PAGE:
What Is Ice Dance In Figure Skating?
Though most people are generally familiar with the sport of figure skating, they likely do not know exactly what ice dancing is. Ice dancing is a unique form of figure skating that has its own style, history, and composition format. Read on to learn all about ice dance and its history as a form of figure skating.
How Does Ice Dance Work In Figure Skating?
In ice dancing, skaters don’t do jumps and spins but instead focus mostly on step sequences, dance patterns, music interpretation, and choreography. On top of that, ice dancing is only done in pairs and cannot be performed by a single person. Also, ice dancers don’t aim for the throw jumps, overhead lifts, and twist lifts that are standard in pairs figure skating but instead aim for synchronized body movements and footwork. For these reasons, ice dancing is often described as ballroom dancing but on ice.
Is Ice Dance a Part of Figure Skating?
Even though it is different from both singles and pairs figure skating, ice dance is, in fact, a formal discipline of figure skating. The biggest defining factor of ice dancing is that skaters are not allowed to separate at more than two arms’ length. Rather than occasionally launching from one another (like in pairs) or putting on an individual show (like in singles), the job of ice dancers is to dance in sync and follow the rhythm of the song.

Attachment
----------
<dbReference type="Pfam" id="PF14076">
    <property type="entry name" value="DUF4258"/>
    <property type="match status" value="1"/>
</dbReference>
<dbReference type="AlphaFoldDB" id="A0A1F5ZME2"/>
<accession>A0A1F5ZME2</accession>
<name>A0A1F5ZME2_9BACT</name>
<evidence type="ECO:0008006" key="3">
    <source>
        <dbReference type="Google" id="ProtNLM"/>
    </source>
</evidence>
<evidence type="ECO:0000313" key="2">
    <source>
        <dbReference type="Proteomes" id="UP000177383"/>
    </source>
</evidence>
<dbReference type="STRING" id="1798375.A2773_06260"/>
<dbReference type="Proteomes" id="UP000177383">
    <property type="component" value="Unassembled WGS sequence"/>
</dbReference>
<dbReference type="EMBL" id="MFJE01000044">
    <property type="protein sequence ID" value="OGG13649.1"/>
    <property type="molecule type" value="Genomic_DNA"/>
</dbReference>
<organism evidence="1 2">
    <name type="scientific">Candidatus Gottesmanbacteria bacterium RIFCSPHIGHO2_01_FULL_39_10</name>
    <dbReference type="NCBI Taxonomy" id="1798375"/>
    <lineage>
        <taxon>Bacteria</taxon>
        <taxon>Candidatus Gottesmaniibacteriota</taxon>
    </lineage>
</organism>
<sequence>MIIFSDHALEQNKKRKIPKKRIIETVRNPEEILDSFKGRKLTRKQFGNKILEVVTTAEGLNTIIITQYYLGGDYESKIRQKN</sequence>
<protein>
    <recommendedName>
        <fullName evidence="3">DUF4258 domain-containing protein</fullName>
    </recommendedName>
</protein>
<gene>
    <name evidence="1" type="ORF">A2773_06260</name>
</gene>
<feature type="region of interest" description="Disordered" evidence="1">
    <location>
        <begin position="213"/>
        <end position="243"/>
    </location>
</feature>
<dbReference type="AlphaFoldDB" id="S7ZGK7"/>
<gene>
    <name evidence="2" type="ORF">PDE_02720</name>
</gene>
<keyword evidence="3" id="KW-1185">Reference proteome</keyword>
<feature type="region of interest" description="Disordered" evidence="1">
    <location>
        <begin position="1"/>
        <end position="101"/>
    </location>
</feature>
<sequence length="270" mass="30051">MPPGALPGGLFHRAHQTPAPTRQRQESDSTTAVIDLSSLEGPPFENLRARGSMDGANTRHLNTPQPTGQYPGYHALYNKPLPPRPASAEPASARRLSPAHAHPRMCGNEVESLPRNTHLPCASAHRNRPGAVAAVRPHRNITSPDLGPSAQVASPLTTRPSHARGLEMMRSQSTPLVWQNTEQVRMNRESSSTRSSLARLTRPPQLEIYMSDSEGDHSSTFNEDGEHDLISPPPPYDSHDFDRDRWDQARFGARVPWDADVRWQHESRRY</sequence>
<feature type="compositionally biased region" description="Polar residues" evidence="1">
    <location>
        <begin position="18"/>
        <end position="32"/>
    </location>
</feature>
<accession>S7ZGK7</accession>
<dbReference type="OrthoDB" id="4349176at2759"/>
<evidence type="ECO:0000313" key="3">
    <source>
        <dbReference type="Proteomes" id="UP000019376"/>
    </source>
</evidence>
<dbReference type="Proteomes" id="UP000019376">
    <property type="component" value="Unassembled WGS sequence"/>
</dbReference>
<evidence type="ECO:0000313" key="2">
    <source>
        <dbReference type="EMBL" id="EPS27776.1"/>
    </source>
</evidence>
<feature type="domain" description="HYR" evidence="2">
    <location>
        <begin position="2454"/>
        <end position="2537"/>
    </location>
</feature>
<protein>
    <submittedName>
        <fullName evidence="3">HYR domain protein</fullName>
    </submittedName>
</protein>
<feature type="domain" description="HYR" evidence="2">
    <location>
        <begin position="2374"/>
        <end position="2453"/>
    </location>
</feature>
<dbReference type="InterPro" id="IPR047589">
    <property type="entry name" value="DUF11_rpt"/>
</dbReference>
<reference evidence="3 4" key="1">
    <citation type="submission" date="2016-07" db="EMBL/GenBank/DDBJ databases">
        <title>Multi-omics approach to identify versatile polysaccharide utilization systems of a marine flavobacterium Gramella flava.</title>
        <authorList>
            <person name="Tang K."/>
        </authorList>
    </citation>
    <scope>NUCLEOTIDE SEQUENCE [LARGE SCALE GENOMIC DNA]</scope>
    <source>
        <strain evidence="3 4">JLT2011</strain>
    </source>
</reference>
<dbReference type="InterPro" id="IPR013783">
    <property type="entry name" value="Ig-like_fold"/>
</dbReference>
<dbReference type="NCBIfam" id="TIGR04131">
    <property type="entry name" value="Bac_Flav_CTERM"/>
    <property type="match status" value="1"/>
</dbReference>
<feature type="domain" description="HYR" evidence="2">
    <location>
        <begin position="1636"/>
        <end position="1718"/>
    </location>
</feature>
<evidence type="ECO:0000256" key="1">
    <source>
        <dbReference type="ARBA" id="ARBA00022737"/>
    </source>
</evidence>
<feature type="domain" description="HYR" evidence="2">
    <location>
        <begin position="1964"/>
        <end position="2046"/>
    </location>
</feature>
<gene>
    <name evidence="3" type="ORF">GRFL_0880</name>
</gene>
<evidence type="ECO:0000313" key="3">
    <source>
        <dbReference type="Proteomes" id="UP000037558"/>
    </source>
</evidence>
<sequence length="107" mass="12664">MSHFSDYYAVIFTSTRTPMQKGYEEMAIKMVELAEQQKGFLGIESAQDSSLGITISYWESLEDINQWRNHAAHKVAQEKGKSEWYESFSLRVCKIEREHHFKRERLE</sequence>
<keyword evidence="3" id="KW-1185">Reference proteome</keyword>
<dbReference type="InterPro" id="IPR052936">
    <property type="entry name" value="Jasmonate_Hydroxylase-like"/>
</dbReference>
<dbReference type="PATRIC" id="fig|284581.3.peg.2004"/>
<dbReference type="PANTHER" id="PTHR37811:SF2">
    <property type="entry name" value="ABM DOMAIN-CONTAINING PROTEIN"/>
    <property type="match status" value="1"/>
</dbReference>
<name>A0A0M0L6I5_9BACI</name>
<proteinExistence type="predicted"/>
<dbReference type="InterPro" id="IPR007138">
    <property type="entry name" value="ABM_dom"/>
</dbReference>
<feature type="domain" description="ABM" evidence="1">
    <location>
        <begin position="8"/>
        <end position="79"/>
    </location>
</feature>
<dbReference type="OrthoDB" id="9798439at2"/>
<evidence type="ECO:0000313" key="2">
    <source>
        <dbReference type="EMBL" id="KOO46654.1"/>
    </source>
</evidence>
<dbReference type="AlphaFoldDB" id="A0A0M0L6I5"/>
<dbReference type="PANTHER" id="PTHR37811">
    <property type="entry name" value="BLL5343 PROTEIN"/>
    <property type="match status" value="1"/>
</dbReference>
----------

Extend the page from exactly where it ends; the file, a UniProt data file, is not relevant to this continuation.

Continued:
What Does an Ice Dance Competition Look Like?
The ice dance competition has two segments, a rhythm dance and a free dance. When performing the rhythm dance, skaters of all junior and senior competitions have to perform the required elements such as lifts, step sequences, and dance patterns performed to a chosen music rhythm. It should also include a six-second lift and a set of twizzles.
The overall duration of the rhythm dance should be exactly two minutes and fifty seconds. The theme of the rhythm dance is determined by ISU before the start of each ice dancing season and can range from classical waltz to street dance.
The free dance, similar to the rhythm dance, requires teams in junior and senior competitions to perform step sequences, lifts, and a selection of difficult skating skills. However, the major idea of this dance is to create an entertaining performance that should look easy and effortless despite its difficulty. It also requires skaters to show creativity and synergy. The free dance duration should be three and a half minutes for juniors and four minutes for senior ice dancers.
History of Ice Dance Competition
Ice dance was not initially recognized as a separate championship discipline but first entered a World Figure Skating Championship in 1952. Over two decades later, in 1976, it was then officially added to Olympic competition. Lyudmila Pakhomova and Alexandr Gorshkov were the first couple to win gold for their performance in the ice dance category during the 1976 Olympic Games. This began a long history of Russian dominance in Olympic ice dance.
In 2010, the format of ice dance changed for all senior-level competitions. Before then, there were three segments of ice dance competitions that all held equal weight: the compulsory dance, the original dance, and the free dance. However, for the 2010-11 skating season, the rules were changed so that ice dance was shortened to only two segments, the free dance and the short dance (which was renamed “the rhythm dance” in 2018).